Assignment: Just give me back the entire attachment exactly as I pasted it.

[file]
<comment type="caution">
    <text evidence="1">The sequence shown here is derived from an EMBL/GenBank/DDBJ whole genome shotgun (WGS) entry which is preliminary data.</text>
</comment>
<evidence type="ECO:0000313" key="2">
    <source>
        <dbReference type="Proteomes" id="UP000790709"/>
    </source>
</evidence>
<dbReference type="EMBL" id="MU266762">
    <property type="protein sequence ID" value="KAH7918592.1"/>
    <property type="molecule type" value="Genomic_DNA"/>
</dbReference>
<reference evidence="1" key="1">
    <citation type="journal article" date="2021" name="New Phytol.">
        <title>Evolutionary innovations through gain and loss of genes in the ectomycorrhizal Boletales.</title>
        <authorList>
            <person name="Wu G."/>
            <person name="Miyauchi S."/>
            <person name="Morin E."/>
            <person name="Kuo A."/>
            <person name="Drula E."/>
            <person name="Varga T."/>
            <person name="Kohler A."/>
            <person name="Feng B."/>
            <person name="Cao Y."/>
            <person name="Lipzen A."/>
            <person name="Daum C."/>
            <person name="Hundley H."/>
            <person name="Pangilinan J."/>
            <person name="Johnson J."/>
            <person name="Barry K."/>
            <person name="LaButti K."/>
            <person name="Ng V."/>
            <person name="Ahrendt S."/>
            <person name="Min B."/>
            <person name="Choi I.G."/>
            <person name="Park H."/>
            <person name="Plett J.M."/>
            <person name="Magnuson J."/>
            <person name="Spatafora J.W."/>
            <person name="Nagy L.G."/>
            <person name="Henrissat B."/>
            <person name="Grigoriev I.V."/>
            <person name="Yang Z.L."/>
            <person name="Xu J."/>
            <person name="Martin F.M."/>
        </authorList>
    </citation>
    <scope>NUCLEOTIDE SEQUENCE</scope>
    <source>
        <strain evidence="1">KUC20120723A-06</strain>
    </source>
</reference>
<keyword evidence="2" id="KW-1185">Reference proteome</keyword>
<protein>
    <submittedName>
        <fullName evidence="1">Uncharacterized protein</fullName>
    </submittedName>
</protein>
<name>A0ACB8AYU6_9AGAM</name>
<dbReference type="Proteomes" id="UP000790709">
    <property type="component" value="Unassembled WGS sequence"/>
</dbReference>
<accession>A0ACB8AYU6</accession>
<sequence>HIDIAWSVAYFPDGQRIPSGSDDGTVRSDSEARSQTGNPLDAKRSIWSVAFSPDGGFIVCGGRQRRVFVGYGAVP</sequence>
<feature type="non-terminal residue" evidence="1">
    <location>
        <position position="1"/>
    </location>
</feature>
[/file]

<comment type="caution">
    <text evidence="1">The sequence shown here is derived from an EMBL/GenBank/DDBJ whole genome shotgun (WGS) entry which is preliminary data.</text>
</comment>
<evidence type="ECO:0000313" key="2">
    <source>
        <dbReference type="Proteomes" id="UP000790709"/>
    </source>
</evidence>
<dbReference type="EMBL" id="MU266762">
    <property type="protein sequence ID" value="KAH7918592.1"/>
    <property type="molecule type" value="Genomic_DNA"/>
</dbReference>
<reference evidence="1" key="1">
    <citation type="journal article" date="2021" name="New Phytol.">
        <title>Evolutionary innovations through gain and loss of genes in the ectomycorrhizal Boletales.</title>
        <authorList>
            <person name="Wu G."/>
            <person name="Miyauchi S."/>
            <person name="Morin E."/>
            <person name="Kuo A."/>
            <person name="Drula E."/>
            <person name="Varga T."/>
            <person name="Kohler A."/>
            <person name="Feng B."/>
            <person name="Cao Y."/>
            <person name="Lipzen A."/>
            <person name="Daum C."/>
            <person name="Hundley H."/>
            <person name="Pangilinan J."/>
            <person name="Johnson J."/>
            <person name="Barry K."/>
            <person name="LaButti K."/>
            <person name="Ng V."/>
            <person name="Ahrendt S."/>
            <person name="Min B."/>
            <person name="Choi I.G."/>
            <person name="Park H."/>
            <person name="Plett J.M."/>
            <person name="Magnuson J."/>
            <person name="Spatafora J.W."/>
            <person name="Nagy L.G."/>
            <person name="Henrissat B."/>
            <person name="Grigoriev I.V."/>
            <person name="Yang Z.L."/>
            <person name="Xu J."/>
            <person name="Martin F.M."/>
        </authorList>
    </citation>
    <scope>NUCLEOTIDE SEQUENCE</scope>
    <source>
        <strain evidence="1">KUC20120723A-06</strain>
    </source>
</reference>
<keyword evidence="2" id="KW-1185">Reference proteome</keyword>
<protein>
    <submittedName>
        <fullName evidence="1">Uncharacterized protein</fullName>
    </submittedName>
</protein>
<name>A0ACB8AYU6_9AGAM</name>
<dbReference type="Proteomes" id="UP000790709">
    <property type="component" value="Unassembled WGS sequence"/>
</dbReference>
<accession>A0ACB8AYU6</accession>
<sequence>HIDIAWSVAYFPDGQRIPSGSDDGTVRSDSEARSQTGNPLDAKRSIWSVAFSPDGGFIVCGGRQRRVFVGYGAVP</sequence>
<feature type="non-terminal residue" evidence="1">
    <location>
        <position position="1"/>
    </location>
</feature>